Thursday, June 9, 2016

The Peterson Girls go to Bangkok.

We make a huge mistake when we leave our hotel our first morning in Bangkok:  we fail to bring a map.  Anyone who has ever traveled with me is probably unsurprised by this – we would all think I would stop continuously failing at maps by this point, but alas, after all these years traveling internationally, I remain perpetually map-less. We also neglect to look up the opening hours of the tourist sights we intend on visiting.

So, we quickly find ourselves lost, sweaty, and staring at multiple closed signs.  In all fairness, we are also quite distracted with the art of “catching up.”  It has, after all, been months since we have seen each other, so we toss away our original plan of a heavily-packed day of tourist attractions, and decide, instead, to have a beer on Khao San Road, infamous for its backpacker party scene, and focus on being sisters instead of being tourists for a bit. 


It is here, amongst the ticky-tacky tourist shops, massage and tattoo parlors, tuk-tuk horns, and crowded open-air restaurants that Susan experiences her first Chang beer. 

It is also where she first tries Pad Thai in its homeland – only one of the many times she will enjoy the dish on this journey – and where she experiences her first Southeast Asian torrential downpour. The first two she loves; the later, she loathes. 

When the rain finally stops and we finish our third round of Changs, we stroll through the city, eventually discovering Wat Chana Songkhram, a Buddhist temple, crafted during the Ayutthaya period.  

The buildings within this Wat are all intricately decorated; tiny angular patterns of gold and jewels rim the windows and doorways and countless gilded Buddhas line the interior walls.  I often find I could stare at the faces of temples for hours and notice a million different artistic wonders.  This one proves no different.  

Visiting the temple marks another first for Susan, a detail I find humorous, as this element has become so ordinary in my current life, I hardly notice them anymore.

At night, we opt for a cruise on the Chao Phraya River.  Admittedly, this is a huge tourist activity with overpriced drinks and a cheesy atmosphere, but we find it an easy, lovely, and relaxing way to spend our first evening in Bangkok. Traditional music and dancers serenade diners and the performance is quite mesmerizing.  The dancers are dainty and beautifully adorned in colorful costumes, gold jewelry and gold head pieces, their tiny fingers bending rhythmically back and forth, almost as though they are not fingers at all but rather flames dancing atop a candlestick.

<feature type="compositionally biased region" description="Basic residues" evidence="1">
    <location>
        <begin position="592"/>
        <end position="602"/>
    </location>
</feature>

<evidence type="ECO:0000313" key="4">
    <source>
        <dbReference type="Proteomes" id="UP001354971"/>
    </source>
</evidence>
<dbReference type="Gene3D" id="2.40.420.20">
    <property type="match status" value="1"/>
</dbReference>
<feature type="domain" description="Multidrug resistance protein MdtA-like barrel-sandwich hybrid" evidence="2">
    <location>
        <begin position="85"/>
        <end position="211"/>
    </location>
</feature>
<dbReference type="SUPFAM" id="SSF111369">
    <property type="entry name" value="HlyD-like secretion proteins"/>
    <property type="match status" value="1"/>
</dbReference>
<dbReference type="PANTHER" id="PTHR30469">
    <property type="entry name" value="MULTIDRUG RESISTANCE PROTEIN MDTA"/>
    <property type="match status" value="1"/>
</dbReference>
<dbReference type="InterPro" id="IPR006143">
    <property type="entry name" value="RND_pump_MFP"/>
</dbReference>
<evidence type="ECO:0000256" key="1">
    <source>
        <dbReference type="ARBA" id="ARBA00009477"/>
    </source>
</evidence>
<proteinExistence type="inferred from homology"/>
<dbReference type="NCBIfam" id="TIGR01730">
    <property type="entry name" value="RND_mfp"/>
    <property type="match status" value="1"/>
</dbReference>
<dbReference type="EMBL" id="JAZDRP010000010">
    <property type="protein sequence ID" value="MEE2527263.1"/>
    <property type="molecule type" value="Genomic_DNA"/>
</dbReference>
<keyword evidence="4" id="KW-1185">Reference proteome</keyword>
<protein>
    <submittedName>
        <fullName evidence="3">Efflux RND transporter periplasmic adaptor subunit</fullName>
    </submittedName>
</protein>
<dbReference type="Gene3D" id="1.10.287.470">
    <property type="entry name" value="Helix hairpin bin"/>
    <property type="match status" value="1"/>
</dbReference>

After dinner, we watched the sights of the city come and go from the upper deck of our boat.  

The Royal Grand Palace, bridges, skyscrapers, and Wat Arun, now lit, create a path for us down the darkened river.  The sight of the thousands of lights reflected into the water is beautiful and soothing. 

As the evening draws to a close, we climb off the boat, very much ready for bed, and for a new day of adventure and sisterhood.

Sunday, April 24, 2016

Weekend in Nha Trang or Thao's Last Sail before the Veil.

Introducing Thao.

Our beautiful bride-to-be and our reason to head out of the city to the lovely beach town, Nha Trang. Located about 430 km (267 mi) from Saigon, it is a perfect place for a girls' weekend.  

Photo Cred: Sara Roberts
And because we were at the beach, we decided to go for a nautical theme, complete with captain hats, nauti goodie bags, and messages in a bottle for the lovely couple.

Phot Cred: Thao Tran
But perhaps the most nauti thing we did was spend the day on a private boat cruise on the South {China} Sea, drinking, dancing, and smiling in the sunshine.


Right before sunset, we headed back to shore and got ready for the evening which included a photo shoot, a nice dinner at Sailing Club (I recommend the salmon with noodles), and some dancing at the clubs.

Photo cred: Someone

 Day two was spent recovering and reclining at Louisiane Brewhouse's beachfront.

And with coffee, Vietnamese food, and swing time back at Sailing Club.

It was a relaxing and beautiful weekend, and although we were celebrating Thao and her upcoming nuptials, I think it was a bit of a last hoorah for all of us. Several of the ladies present will be heading to new places when the school year finishes, changing the friendships and sisterhood we've created during our time in Southeast Asia.  Of course I wish them all the best in their new adventures, yet, it is hard to ignore that HCMC will become a little less special without their presence.

Sunday, April 10, 2016

Favorite Cafes in Ho Chi Minh City.

It is no secret that Ho Chi Minh City has a vibrant and lively cafe culture. Thanks to the French, who began the coffee-growing practice here in the mid-19th century, Vietnam is now the second largest producer of coffee in the world.  This fact alone makes HCMC the perfect place for me to reside because coffee is something I love even more than red wine.